If you wish to make an anthropomorphic comment, please do so. lcurtisbotanist@ameritech.net            Lindaeus

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Three Sisters Springs Crystal River, Fl Sandhill cranes

Back to Florida with some Sandhill cranes

A pair of Sandhill Cranes

A pair of Sandhill Cranes

When Jim and Linda Curtis returned to Florida to resume their plant research at Three Sisters Springs, a pair of just migrated sandhill cranes met them at the entrance. Although successful nesting resulted in healthy young 2 years ago, last year a bobcat is believed to have raided the nest. Jim noted the male crane was taller than he, 6 feet, and could likely protect the nest with that enormous beak.

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Carex of Illinois Audubon Gremel Wildlife Sanctuary 2018

Carex search 2017- 2018

A total of twenty five Carex species were found during 2017-2018 by Linda Curtis, Specimens were kept fresh and digitally imaged with a camera-microscope.

GPS locations were recorded by photographer husband James Curtis.

Sedge meadows with many Carex species were preferred hay for early farmers as it was believed more nutritious than pasture hay because of the many seed heads which provide more protein. For wildlife, especially birds, the seed heads offer year around food, especially during the harsh winter months.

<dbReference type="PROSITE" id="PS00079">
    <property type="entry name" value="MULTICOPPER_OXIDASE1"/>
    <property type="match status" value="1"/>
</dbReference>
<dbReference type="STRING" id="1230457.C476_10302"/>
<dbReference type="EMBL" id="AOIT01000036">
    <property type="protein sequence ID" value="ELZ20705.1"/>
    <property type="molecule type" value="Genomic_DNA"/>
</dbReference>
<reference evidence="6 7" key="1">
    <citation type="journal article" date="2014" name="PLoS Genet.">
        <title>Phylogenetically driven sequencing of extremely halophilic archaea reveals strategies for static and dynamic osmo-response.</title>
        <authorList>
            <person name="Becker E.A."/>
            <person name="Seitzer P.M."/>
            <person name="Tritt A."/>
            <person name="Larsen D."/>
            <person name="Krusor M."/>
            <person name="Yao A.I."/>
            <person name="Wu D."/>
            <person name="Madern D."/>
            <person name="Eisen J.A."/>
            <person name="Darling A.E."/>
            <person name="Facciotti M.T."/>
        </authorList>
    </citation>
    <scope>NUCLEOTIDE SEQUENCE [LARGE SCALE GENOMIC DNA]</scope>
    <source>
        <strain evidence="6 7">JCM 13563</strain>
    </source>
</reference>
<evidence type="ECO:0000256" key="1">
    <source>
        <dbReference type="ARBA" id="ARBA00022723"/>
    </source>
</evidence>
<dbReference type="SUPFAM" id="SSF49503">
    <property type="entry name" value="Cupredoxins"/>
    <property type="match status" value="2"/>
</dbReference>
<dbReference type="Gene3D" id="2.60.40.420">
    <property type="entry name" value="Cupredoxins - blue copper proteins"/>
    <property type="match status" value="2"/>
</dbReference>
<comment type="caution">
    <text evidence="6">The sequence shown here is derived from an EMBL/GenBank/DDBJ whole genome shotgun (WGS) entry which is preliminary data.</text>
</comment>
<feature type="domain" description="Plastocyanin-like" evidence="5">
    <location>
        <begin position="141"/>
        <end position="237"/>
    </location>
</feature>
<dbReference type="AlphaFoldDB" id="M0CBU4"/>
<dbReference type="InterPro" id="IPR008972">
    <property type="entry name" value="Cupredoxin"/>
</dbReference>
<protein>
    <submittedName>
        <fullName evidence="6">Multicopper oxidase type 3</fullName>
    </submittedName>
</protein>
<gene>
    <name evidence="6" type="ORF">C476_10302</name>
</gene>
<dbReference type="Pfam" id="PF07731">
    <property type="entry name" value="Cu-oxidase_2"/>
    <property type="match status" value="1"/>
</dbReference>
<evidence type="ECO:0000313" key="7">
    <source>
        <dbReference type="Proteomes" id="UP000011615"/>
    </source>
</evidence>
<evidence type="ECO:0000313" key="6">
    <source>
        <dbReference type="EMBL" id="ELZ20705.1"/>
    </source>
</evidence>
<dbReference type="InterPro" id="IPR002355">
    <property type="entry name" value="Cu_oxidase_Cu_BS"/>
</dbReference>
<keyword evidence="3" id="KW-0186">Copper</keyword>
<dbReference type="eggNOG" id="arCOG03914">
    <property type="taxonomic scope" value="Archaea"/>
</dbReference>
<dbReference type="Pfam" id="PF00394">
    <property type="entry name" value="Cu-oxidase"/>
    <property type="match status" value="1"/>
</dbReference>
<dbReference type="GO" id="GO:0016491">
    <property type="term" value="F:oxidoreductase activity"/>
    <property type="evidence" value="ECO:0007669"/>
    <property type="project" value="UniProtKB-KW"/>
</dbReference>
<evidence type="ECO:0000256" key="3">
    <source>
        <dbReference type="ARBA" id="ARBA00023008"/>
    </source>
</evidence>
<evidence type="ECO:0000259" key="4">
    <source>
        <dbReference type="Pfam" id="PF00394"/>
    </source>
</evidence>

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Three Sisters Springs Crystal River Florida

The Three Sisters Springs

Linda Curtis, volunteer botanist

Three Sisters Springs in Crystal River Florida has lost most of its hydric forest trees and understory plants due to prepping for development and later a small pine plantation.

A plan to return some of the native trees and shrubs by the Citrus County chapter of the Florida Native Plant Society has some success, considering the difficulty in planting saplings and shrubs from pots into a bored hold in the limestone. Unless the plants can grow roots into fissures in the limestone, the roots grow around and around and eventually the upper plant perishes.

Linda Curtis, volunteer, assessed  plantings in 2017 & 3018 and has recommended signage with 3-4 inch font readable by the tourists on the plank walk. Another area needing signage is the trail to the east of the parking lot which takes sight-seers to the tidal restoration creeks that is now abundant in wetland plants that support invertebrates and birds.  The new inlet/outlets for the two  daily  high and low tides have been planted with native trees  including cypress, red maple, sweetgum, Carolina willow. Sedges and rushes dominate the wetland high tide zone.

Trees grown in large pots were planted in boreholes around the manatee lagoon. Some of the former large trees were removed for shoreline repair and rock stabilization.  Shrubs, ferns and other herbaceous plant were placed between the plank walk and the lagoon shore. The almost unseen Carex sedges appear as small grassy tufts.